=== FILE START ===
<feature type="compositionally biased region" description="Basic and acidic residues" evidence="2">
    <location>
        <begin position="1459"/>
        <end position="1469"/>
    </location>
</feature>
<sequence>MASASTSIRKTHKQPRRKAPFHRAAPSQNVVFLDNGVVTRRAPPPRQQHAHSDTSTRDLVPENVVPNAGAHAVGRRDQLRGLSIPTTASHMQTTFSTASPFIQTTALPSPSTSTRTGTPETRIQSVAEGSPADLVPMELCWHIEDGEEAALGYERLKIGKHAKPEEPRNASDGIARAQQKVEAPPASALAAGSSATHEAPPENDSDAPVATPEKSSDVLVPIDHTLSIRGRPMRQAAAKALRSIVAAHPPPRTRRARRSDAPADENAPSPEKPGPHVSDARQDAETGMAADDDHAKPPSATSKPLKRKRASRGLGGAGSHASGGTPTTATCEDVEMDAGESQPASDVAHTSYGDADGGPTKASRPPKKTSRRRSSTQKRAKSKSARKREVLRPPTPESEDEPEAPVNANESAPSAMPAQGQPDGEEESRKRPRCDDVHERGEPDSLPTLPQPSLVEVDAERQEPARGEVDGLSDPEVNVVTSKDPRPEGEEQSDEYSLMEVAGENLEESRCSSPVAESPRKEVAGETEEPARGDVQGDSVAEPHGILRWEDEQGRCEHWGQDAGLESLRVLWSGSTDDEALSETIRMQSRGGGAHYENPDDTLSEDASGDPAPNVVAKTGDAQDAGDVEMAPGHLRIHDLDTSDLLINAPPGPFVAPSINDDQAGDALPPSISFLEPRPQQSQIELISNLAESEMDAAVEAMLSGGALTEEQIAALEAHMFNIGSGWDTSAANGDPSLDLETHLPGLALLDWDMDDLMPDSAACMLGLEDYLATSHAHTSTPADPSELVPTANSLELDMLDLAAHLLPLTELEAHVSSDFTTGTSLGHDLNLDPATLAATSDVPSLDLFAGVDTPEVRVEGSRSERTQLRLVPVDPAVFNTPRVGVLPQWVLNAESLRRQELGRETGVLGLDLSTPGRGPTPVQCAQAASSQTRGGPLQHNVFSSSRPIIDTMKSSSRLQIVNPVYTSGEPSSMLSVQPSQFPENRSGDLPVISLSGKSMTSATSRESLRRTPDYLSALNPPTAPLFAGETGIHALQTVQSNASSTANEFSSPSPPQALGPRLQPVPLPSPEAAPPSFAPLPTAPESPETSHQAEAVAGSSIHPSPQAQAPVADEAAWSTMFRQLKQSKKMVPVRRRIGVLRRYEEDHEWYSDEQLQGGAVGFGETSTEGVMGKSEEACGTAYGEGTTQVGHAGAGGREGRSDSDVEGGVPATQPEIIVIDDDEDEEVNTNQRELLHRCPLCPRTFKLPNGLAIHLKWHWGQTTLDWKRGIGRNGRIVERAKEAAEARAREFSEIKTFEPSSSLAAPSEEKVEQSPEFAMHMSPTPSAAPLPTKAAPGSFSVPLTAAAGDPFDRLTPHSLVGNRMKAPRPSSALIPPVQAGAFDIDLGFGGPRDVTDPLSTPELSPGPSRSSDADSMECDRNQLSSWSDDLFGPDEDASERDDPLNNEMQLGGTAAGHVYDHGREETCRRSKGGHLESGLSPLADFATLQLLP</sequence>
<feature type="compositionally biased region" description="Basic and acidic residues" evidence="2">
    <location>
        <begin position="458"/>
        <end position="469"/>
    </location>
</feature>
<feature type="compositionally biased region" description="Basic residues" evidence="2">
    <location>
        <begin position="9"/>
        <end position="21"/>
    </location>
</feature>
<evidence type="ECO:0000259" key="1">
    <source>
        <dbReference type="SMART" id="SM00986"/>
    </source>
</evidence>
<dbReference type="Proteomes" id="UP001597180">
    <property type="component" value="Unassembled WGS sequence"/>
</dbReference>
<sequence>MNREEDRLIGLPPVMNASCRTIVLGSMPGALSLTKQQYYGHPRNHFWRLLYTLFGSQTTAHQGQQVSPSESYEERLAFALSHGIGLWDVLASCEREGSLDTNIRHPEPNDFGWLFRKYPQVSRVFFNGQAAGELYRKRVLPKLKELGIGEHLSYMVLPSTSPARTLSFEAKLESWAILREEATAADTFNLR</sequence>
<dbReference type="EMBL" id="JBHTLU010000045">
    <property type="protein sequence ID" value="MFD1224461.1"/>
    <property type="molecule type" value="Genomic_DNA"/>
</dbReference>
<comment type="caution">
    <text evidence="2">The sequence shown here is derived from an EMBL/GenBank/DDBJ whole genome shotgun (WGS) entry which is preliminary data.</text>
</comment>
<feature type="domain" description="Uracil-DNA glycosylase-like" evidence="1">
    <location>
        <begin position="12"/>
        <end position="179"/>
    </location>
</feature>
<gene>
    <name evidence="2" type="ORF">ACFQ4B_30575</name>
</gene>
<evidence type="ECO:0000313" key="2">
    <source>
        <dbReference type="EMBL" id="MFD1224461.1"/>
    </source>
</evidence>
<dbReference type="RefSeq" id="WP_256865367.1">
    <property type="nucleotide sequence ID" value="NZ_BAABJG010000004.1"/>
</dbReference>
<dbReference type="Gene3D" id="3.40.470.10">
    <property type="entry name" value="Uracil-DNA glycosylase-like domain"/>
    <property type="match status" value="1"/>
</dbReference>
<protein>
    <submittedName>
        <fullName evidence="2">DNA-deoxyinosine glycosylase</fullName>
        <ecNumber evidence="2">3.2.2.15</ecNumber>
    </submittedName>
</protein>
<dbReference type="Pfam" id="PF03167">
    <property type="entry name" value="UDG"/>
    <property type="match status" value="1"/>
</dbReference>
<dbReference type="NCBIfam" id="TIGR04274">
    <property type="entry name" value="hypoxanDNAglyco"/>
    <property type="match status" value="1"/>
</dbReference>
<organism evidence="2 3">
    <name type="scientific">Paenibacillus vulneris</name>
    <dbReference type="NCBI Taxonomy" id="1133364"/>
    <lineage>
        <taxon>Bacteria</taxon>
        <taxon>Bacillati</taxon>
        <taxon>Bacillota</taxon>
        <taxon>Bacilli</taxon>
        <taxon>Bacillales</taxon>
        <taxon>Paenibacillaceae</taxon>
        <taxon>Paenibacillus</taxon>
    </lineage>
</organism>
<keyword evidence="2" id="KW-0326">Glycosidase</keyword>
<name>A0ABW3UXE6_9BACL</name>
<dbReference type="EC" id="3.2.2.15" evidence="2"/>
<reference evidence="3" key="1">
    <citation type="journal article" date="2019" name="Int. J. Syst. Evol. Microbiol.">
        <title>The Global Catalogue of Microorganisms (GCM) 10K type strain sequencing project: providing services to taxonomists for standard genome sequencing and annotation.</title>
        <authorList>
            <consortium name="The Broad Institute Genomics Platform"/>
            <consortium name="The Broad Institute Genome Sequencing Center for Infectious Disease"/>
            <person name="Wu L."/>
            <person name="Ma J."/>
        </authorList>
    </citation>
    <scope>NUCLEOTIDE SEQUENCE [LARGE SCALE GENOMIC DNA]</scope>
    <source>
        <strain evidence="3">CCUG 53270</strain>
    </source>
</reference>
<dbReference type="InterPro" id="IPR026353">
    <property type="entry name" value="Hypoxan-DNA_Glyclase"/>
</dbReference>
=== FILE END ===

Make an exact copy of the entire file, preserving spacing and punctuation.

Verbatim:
<feature type="compositionally biased region" description="Basic and acidic residues" evidence="2">
    <location>
        <begin position="1459"/>
        <end position="1469"/>
    </location>
</feature>
<sequence>MASASTSIRKTHKQPRRKAPFHRAAPSQNVVFLDNGVVTRRAPPPRQQHAHSDTSTRDLVPENVVPNAGAHAVGRRDQLRGLSIPTTASHMQTTFSTASPFIQTTALPSPSTSTRTGTPETRIQSVAEGSPADLVPMELCWHIEDGEEAALGYERLKIGKHAKPEEPRNASDGIARAQQKVEAPPASALAAGSSATHEAPPENDSDAPVATPEKSSDVLVPIDHTLSIRGRPMRQAAAKALRSIVAAHPPPRTRRARRSDAPADENAPSPEKPGPHVSDARQDAETGMAADDDHAKPPSATSKPLKRKRASRGLGGAGSHASGGTPTTATCEDVEMDAGESQPASDVAHTSYGDADGGPTKASRPPKKTSRRRSSTQKRAKSKSARKREVLRPPTPESEDEPEAPVNANESAPSAMPAQGQPDGEEESRKRPRCDDVHERGEPDSLPTLPQPSLVEVDAERQEPARGEVDGLSDPEVNVVTSKDPRPEGEEQSDEYSLMEVAGENLEESRCSSPVAESPRKEVAGETEEPARGDVQGDSVAEPHGILRWEDEQGRCEHWGQDAGLESLRVLWSGSTDDEALSETIRMQSRGGGAHYENPDDTLSEDASGDPAPNVVAKTGDAQDAGDVEMAPGHLRIHDLDTSDLLINAPPGPFVAPSINDDQAGDALPPSISFLEPRPQQSQIELISNLAESEMDAAVEAMLSGGALTEEQIAALEAHMFNIGSGWDTSAANGDPSLDLETHLPGLALLDWDMDDLMPDSAACMLGLEDYLATSHAHTSTPADPSELVPTANSLELDMLDLAAHLLPLTELEAHVSSDFTTGTSLGHDLNLDPATLAATSDVPSLDLFAGVDTPEVRVEGSRSERTQLRLVPVDPAVFNTPRVGVLPQWVLNAESLRRQELGRETGVLGLDLSTPGRGPTPVQCAQAASSQTRGGPLQHNVFSSSRPIIDTMKSSSRLQIVNPVYTSGEPSSMLSVQPSQFPENRSGDLPVISLSGKSMTSATSRESLRRTPDYLSALNPPTAPLFAGETGIHALQTVQSNASSTANEFSSPSPPQALGPRLQPVPLPSPEAAPPSFAPLPTAPESPETSHQAEAVAGSSIHPSPQAQAPVADEAAWSTMFRQLKQSKKMVPVRRRIGVLRRYEEDHEWYSDEQLQGGAVGFGETSTEGVMGKSEEACGTAYGEGTTQVGHAGAGGREGRSDSDVEGGVPATQPEIIVIDDDEDEEVNTNQRELLHRCPLCPRTFKLPNGLAIHLKWHWGQTTLDWKRGIGRNGRIVERAKEAAEARAREFSEIKTFEPSSSLAAPSEEKVEQSPEFAMHMSPTPSAAPLPTKAAPGSFSVPLTAAAGDPFDRLTPHSLVGNRMKAPRPSSALIPPVQAGAFDIDLGFGGPRDVTDPLSTPELSPGPSRSSDADSMECDRNQLSSWSDDLFGPDEDASERDDPLNNEMQLGGTAAGHVYDHGREETCRRSKGGHLESGLSPLADFATLQLLP</sequence>
<feature type="compositionally biased region" description="Basic and acidic residues" evidence="2">
    <location>
        <begin position="458"/>
        <end position="469"/>
    </location>
</feature>
<feature type="compositionally biased region" description="Basic residues" evidence="2">
    <location>
        <begin position="9"/>
        <end position="21"/>
    </location>
</feature>
<evidence type="ECO:0000259" key="1">
    <source>
        <dbReference type="SMART" id="SM00986"/>
    </source>
</evidence>
<dbReference type="Proteomes" id="UP001597180">
    <property type="component" value="Unassembled WGS sequence"/>
</dbReference>
<sequence>MNREEDRLIGLPPVMNASCRTIVLGSMPGALSLTKQQYYGHPRNHFWRLLYTLFGSQTTAHQGQQVSPSESYEERLAFALSHGIGLWDVLASCEREGSLDTNIRHPEPNDFGWLFRKYPQVSRVFFNGQAAGELYRKRVLPKLKELGIGEHLSYMVLPSTSPARTLSFEAKLESWAILREEATAADTFNLR</sequence>
<dbReference type="EMBL" id="JBHTLU010000045">
    <property type="protein sequence ID" value="MFD1224461.1"/>
    <property type="molecule type" value="Genomic_DNA"/>
</dbReference>
<comment type="caution">
    <text evidence="2">The sequence shown here is derived from an EMBL/GenBank/DDBJ whole genome shotgun (WGS) entry which is preliminary data.</text>
</comment>
<feature type="domain" description="Uracil-DNA glycosylase-like" evidence="1">
    <location>
        <begin position="12"/>
        <end position="179"/>
    </location>
</feature>
<gene>
    <name evidence="2" type="ORF">ACFQ4B_30575</name>
</gene>
<evidence type="ECO:0000313" key="2">
    <source>
        <dbReference type="EMBL" id="MFD1224461.1"/>
    </source>
</evidence>
<dbReference type="RefSeq" id="WP_256865367.1">
    <property type="nucleotide sequence ID" value="NZ_BAABJG010000004.1"/>
</dbReference>
<dbReference type="Gene3D" id="3.40.470.10">
    <property type="entry name" value="Uracil-DNA glycosylase-like domain"/>
    <property type="match status" value="1"/>
</dbReference>
<protein>
    <submittedName>
        <fullName evidence="2">DNA-deoxyinosine glycosylase</fullName>
        <ecNumber evidence="2">3.2.2.15</ecNumber>
    </submittedName>
</protein>
<dbReference type="Pfam" id="PF03167">
    <property type="entry name" value="UDG"/>
    <property type="match status" value="1"/>
</dbReference>
<dbReference type="NCBIfam" id="TIGR04274">
    <property type="entry name" value="hypoxanDNAglyco"/>
    <property type="match status" value="1"/>
</dbReference>
<organism evidence="2 3">
    <name type="scientific">Paenibacillus vulneris</name>
    <dbReference type="NCBI Taxonomy" id="1133364"/>
    <lineage>
        <taxon>Bacteria</taxon>
        <taxon>Bacillati</taxon>
        <taxon>Bacillota</taxon>
        <taxon>Bacilli</taxon>
        <taxon>Bacillales</taxon>
        <taxon>Paenibacillaceae</taxon>
        <taxon>Paenibacillus</taxon>
    </lineage>
</organism>
<keyword evidence="2" id="KW-0326">Glycosidase</keyword>
<name>A0ABW3UXE6_9BACL</name>
<dbReference type="EC" id="3.2.2.15" evidence="2"/>
<reference evidence="3" key="1">
    <citation type="journal article" date="2019" name="Int. J. Syst. Evol. Microbiol.">
        <title>The Global Catalogue of Microorganisms (GCM) 10K type strain sequencing project: providing services to taxonomists for standard genome sequencing and annotation.</title>
        <authorList>
            <consortium name="The Broad Institute Genomics Platform"/>
            <consortium name="The Broad Institute Genome Sequencing Center for Infectious Disease"/>
            <person name="Wu L."/>
            <person name="Ma J."/>
        </authorList>
    </citation>
    <scope>NUCLEOTIDE SEQUENCE [LARGE SCALE GENOMIC DNA]</scope>
    <source>
        <strain evidence="3">CCUG 53270</strain>
    </source>
</reference>
<dbReference type="InterPro" id="IPR026353">
    <property type="entry name" value="Hypoxan-DNA_Glyclase"/>
</dbReference>